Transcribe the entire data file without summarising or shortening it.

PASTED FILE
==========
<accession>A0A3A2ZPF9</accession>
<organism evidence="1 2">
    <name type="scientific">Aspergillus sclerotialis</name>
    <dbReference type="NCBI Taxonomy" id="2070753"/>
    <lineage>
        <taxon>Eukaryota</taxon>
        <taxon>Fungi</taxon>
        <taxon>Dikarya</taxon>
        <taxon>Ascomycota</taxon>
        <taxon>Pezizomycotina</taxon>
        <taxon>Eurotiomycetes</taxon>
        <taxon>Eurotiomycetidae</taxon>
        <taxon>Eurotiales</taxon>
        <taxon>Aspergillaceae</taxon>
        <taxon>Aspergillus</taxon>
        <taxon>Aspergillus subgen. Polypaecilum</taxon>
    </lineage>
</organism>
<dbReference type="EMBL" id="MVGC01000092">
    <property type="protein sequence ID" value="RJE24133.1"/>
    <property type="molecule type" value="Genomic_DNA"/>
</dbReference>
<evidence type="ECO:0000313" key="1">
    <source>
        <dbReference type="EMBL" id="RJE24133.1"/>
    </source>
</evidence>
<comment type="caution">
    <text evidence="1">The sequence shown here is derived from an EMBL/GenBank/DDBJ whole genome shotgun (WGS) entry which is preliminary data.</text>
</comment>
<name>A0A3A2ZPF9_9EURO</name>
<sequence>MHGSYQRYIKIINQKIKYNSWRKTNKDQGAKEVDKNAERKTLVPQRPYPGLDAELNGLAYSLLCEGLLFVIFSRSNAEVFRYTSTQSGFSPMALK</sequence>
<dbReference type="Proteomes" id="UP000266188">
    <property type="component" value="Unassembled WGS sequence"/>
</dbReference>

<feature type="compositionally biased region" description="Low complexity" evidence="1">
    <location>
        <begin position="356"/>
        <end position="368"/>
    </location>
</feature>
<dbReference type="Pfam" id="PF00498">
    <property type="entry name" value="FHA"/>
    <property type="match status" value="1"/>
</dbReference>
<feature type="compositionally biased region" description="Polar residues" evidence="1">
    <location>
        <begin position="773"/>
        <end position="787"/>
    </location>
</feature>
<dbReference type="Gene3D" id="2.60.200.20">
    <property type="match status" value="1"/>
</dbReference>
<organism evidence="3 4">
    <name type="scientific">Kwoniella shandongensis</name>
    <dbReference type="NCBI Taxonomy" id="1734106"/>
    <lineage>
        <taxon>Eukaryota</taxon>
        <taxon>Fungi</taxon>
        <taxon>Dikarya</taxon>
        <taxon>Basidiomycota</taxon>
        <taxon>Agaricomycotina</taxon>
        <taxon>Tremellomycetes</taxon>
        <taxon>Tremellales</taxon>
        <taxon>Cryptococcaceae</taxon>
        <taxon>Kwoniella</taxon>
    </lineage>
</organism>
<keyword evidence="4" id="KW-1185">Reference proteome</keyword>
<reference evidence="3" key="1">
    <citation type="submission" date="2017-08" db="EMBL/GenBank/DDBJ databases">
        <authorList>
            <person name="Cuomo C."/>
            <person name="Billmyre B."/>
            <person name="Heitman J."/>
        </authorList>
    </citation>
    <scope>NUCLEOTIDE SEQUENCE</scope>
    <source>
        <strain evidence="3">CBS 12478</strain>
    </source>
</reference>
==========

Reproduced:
<accession>A0A3A2ZPF9</accession>
<organism evidence="1 2">
    <name type="scientific">Aspergillus sclerotialis</name>
    <dbReference type="NCBI Taxonomy" id="2070753"/>
    <lineage>
        <taxon>Eukaryota</taxon>
        <taxon>Fungi</taxon>
        <taxon>Dikarya</taxon>
        <taxon>Ascomycota</taxon>
        <taxon>Pezizomycotina</taxon>
        <taxon>Eurotiomycetes</taxon>
        <taxon>Eurotiomycetidae</taxon>
        <taxon>Eurotiales</taxon>
        <taxon>Aspergillaceae</taxon>
        <taxon>Aspergillus</taxon>
        <taxon>Aspergillus subgen. Polypaecilum</taxon>
    </lineage>
</organism>
<dbReference type="EMBL" id="MVGC01000092">
    <property type="protein sequence ID" value="RJE24133.1"/>
    <property type="molecule type" value="Genomic_DNA"/>
</dbReference>
<evidence type="ECO:0000313" key="1">
    <source>
        <dbReference type="EMBL" id="RJE24133.1"/>
    </source>
</evidence>
<comment type="caution">
    <text evidence="1">The sequence shown here is derived from an EMBL/GenBank/DDBJ whole genome shotgun (WGS) entry which is preliminary data.</text>
</comment>
<name>A0A3A2ZPF9_9EURO</name>
<sequence>MHGSYQRYIKIINQKIKYNSWRKTNKDQGAKEVDKNAERKTLVPQRPYPGLDAELNGLAYSLLCEGLLFVIFSRSNAEVFRYTSTQSGFSPMALK</sequence>
<dbReference type="Proteomes" id="UP000266188">
    <property type="component" value="Unassembled WGS sequence"/>
</dbReference>

<feature type="compositionally biased region" description="Low complexity" evidence="1">
    <location>
        <begin position="356"/>
        <end position="368"/>
    </location>
</feature>
<dbReference type="Pfam" id="PF00498">
    <property type="entry name" value="FHA"/>
    <property type="match status" value="1"/>
</dbReference>
<feature type="compositionally biased region" description="Polar residues" evidence="1">
    <location>
        <begin position="773"/>
        <end position="787"/>
    </location>
</feature>
<dbReference type="Gene3D" id="2.60.200.20">
    <property type="match status" value="1"/>
</dbReference>
<organism evidence="3 4">
    <name type="scientific">Kwoniella shandongensis</name>
    <dbReference type="NCBI Taxonomy" id="1734106"/>
    <lineage>
        <taxon>Eukaryota</taxon>
        <taxon>Fungi</taxon>
        <taxon>Dikarya</taxon>
        <taxon>Basidiomycota</taxon>
        <taxon>Agaricomycotina</taxon>
        <taxon>Tremellomycetes</taxon>
        <taxon>Tremellales</taxon>
        <taxon>Cryptococcaceae</taxon>
        <taxon>Kwoniella</taxon>
    </lineage>
</organism>
<keyword evidence="4" id="KW-1185">Reference proteome</keyword>
<reference evidence="3" key="1">
    <citation type="submission" date="2017-08" db="EMBL/GenBank/DDBJ databases">
        <authorList>
            <person name="Cuomo C."/>
            <person name="Billmyre B."/>
            <person name="Heitman J."/>
        </authorList>
    </citation>
    <scope>NUCLEOTIDE SEQUENCE</scope>
    <source>
        <strain evidence="3">CBS 12478</strain>
    </source>
</reference>